There are many different ways to attain inner peace, tranquility and serenity. Practicing meditation, affirmations and breath work are a few good ones. However, sometimes hidden blockages exist that may prevent you from attaining that inner calm you seek.
Dear Steve, My husband and I have been together for 30 years. We have poor money management skills even though our combined income is about $105K we never seem to have enough money available to pay or living expenses in total each month.
How we experience the circumstances of our lives often determines whether or not we find them traumatizing. The presence of caring adults who help children to decode the ever-unfolding situations of their worlds is a great protective buffer for the child.
The truth is, there is no one who can give you that self love. It doesn't matter how many people adore you, or how skinny, successful, smart, talented, funny, kind, or compassionate you are. None of it matters if YOU don't see your wonderful self.
Self-responsible means taking responsibility for everything in your life, even those events or people that do not in any way seem to be your problem or responsibility. Often the people that most antagonize us are the ones we need most to teach us what we want to learn.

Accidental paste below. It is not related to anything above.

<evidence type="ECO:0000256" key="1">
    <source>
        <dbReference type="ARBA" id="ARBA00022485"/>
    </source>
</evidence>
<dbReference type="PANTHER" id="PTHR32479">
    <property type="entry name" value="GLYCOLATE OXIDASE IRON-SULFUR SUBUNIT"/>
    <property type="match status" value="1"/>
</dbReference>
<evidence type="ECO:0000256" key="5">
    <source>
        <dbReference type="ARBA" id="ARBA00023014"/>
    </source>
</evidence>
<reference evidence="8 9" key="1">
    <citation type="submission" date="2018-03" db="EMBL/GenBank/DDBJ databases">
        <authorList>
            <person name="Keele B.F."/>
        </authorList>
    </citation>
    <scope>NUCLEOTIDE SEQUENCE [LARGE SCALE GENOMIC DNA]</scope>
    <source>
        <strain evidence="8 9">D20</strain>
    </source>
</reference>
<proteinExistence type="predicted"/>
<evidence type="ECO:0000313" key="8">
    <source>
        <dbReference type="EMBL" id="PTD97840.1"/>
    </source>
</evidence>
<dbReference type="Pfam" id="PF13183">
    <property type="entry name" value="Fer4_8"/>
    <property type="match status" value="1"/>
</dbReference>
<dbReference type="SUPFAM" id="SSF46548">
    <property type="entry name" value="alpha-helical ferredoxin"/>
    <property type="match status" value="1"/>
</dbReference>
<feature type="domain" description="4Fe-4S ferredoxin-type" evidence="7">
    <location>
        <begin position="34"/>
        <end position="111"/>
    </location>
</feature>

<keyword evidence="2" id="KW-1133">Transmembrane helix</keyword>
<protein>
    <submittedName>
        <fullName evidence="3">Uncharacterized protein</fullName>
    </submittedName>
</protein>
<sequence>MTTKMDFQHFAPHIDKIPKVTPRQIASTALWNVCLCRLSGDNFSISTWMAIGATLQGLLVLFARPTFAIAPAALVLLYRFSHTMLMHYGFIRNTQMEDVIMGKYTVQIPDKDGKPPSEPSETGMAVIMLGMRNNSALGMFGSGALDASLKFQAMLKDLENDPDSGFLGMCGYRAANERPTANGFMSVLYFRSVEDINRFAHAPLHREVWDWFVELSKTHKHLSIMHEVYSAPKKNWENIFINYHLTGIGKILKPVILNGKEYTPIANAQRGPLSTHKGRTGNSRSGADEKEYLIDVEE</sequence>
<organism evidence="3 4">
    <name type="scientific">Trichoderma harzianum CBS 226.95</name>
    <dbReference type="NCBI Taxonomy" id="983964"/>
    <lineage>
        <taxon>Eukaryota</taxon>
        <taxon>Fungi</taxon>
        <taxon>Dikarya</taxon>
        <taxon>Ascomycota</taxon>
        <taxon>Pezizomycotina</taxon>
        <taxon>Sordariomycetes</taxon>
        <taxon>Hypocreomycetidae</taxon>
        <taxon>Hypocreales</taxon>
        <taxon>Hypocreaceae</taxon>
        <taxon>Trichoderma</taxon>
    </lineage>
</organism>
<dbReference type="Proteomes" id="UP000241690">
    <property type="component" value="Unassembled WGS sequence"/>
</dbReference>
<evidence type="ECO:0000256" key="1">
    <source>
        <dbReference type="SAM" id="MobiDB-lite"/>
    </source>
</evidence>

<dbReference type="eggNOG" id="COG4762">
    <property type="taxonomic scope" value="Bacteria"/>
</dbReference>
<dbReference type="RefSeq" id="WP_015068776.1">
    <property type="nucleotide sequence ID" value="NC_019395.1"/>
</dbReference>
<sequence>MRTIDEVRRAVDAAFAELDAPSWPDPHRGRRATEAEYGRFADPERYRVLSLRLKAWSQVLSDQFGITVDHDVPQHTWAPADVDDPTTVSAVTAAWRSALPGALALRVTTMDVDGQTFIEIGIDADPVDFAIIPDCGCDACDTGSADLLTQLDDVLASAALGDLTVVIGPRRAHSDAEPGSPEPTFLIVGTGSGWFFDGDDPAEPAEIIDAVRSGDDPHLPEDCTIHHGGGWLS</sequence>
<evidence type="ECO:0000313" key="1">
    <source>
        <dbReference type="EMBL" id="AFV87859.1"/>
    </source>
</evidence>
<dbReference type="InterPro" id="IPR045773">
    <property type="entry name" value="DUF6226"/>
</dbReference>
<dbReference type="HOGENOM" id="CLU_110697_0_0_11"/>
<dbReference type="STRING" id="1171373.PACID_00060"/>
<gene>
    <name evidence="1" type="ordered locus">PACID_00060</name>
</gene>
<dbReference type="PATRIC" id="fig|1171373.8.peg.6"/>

Popular culture has done us a great disservice in our understanding of romantic love. From a young age, we watch movies and read books that form the scripts of our adult relationships. But popular culture usually gets it wrong, and ends up confusing love with limerence.
If you are so attached to someone that you feel you can't live without that person, try learning to give to yourself and others what it is you want from this person. Your job is to become the person to yourself that you want the other person to be.
Well, here it comes...The Chinese Year of the Water Dragon. When you look up the symbolism of the water dragon it is described as a powerful creature. But it loses power if it jumps into a situation before carefully observing or researching the circumstances.
I am in a codependent relationship that is headed for heartbreak. My heartbreak, that is. See, this is one of the many things no one ever quite captures when they try to explain how a parent feels about a child.
We travel in part to be free of ourselves, the roles and responsibilities of home. Travel allows us to escape those self-constructed constraints of Who We Are and What Our Lives Are, and allows us to live more freely in the moment.
Until recently, "no" was a dirty word to me. As a stage-four people-pleaser, my vocabulary was rich with affirmatives: "sure," "okay," "absolutely," "no problem." But my mouth couldn't seem to form the word "no."